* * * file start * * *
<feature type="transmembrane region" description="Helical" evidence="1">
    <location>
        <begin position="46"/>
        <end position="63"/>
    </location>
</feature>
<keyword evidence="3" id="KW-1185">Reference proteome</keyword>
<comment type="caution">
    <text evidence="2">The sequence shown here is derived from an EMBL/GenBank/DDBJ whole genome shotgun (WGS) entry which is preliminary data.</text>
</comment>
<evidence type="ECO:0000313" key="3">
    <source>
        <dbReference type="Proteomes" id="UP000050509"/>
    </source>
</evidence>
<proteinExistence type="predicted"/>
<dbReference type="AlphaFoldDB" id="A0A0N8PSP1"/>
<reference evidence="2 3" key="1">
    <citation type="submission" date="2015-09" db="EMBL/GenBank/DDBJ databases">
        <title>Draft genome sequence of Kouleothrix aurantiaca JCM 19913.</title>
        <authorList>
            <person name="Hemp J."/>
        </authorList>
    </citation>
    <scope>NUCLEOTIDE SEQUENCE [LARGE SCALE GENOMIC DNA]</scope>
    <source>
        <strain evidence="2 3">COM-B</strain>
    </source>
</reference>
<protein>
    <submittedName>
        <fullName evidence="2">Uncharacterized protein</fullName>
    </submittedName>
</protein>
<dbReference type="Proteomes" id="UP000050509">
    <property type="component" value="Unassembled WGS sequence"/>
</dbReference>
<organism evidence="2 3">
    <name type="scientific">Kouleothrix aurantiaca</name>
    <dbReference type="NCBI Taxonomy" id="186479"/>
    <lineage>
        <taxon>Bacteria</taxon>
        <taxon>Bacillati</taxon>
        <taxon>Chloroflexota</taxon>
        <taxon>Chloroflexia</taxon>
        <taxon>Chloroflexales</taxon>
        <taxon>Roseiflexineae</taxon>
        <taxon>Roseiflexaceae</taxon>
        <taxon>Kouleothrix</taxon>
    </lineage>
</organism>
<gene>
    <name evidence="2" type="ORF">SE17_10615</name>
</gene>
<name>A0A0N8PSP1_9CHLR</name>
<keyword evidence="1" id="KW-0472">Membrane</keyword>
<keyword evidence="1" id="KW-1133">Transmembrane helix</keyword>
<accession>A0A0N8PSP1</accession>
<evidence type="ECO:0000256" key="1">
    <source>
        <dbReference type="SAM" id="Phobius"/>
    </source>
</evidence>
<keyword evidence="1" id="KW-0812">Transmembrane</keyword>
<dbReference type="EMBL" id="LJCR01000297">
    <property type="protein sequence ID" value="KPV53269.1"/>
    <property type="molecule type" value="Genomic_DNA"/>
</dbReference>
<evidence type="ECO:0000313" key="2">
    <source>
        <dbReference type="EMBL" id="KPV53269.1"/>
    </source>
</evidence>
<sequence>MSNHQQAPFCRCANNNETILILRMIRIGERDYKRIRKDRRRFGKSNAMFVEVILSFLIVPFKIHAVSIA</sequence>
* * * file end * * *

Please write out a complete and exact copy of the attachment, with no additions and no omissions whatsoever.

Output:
<feature type="transmembrane region" description="Helical" evidence="1">
    <location>
        <begin position="46"/>
        <end position="63"/>
    </location>
</feature>
<keyword evidence="3" id="KW-1185">Reference proteome</keyword>
<comment type="caution">
    <text evidence="2">The sequence shown here is derived from an EMBL/GenBank/DDBJ whole genome shotgun (WGS) entry which is preliminary data.</text>
</comment>
<evidence type="ECO:0000313" key="3">
    <source>
        <dbReference type="Proteomes" id="UP000050509"/>
    </source>
</evidence>
<proteinExistence type="predicted"/>
<dbReference type="AlphaFoldDB" id="A0A0N8PSP1"/>
<reference evidence="2 3" key="1">
    <citation type="submission" date="2015-09" db="EMBL/GenBank/DDBJ databases">
        <title>Draft genome sequence of Kouleothrix aurantiaca JCM 19913.</title>
        <authorList>
            <person name="Hemp J."/>
        </authorList>
    </citation>
    <scope>NUCLEOTIDE SEQUENCE [LARGE SCALE GENOMIC DNA]</scope>
    <source>
        <strain evidence="2 3">COM-B</strain>
    </source>
</reference>
<protein>
    <submittedName>
        <fullName evidence="2">Uncharacterized protein</fullName>
    </submittedName>
</protein>
<dbReference type="Proteomes" id="UP000050509">
    <property type="component" value="Unassembled WGS sequence"/>
</dbReference>
<organism evidence="2 3">
    <name type="scientific">Kouleothrix aurantiaca</name>
    <dbReference type="NCBI Taxonomy" id="186479"/>
    <lineage>
        <taxon>Bacteria</taxon>
        <taxon>Bacillati</taxon>
        <taxon>Chloroflexota</taxon>
        <taxon>Chloroflexia</taxon>
        <taxon>Chloroflexales</taxon>
        <taxon>Roseiflexineae</taxon>
        <taxon>Roseiflexaceae</taxon>
        <taxon>Kouleothrix</taxon>
    </lineage>
</organism>
<gene>
    <name evidence="2" type="ORF">SE17_10615</name>
</gene>
<name>A0A0N8PSP1_9CHLR</name>
<keyword evidence="1" id="KW-0472">Membrane</keyword>
<keyword evidence="1" id="KW-1133">Transmembrane helix</keyword>
<accession>A0A0N8PSP1</accession>
<evidence type="ECO:0000256" key="1">
    <source>
        <dbReference type="SAM" id="Phobius"/>
    </source>
</evidence>
<keyword evidence="1" id="KW-0812">Transmembrane</keyword>
<dbReference type="EMBL" id="LJCR01000297">
    <property type="protein sequence ID" value="KPV53269.1"/>
    <property type="molecule type" value="Genomic_DNA"/>
</dbReference>
<evidence type="ECO:0000313" key="2">
    <source>
        <dbReference type="EMBL" id="KPV53269.1"/>
    </source>
</evidence>
<sequence>MSNHQQAPFCRCANNNETILILRMIRIGERDYKRIRKDRRRFGKSNAMFVEVILSFLIVPFKIHAVSIA</sequence>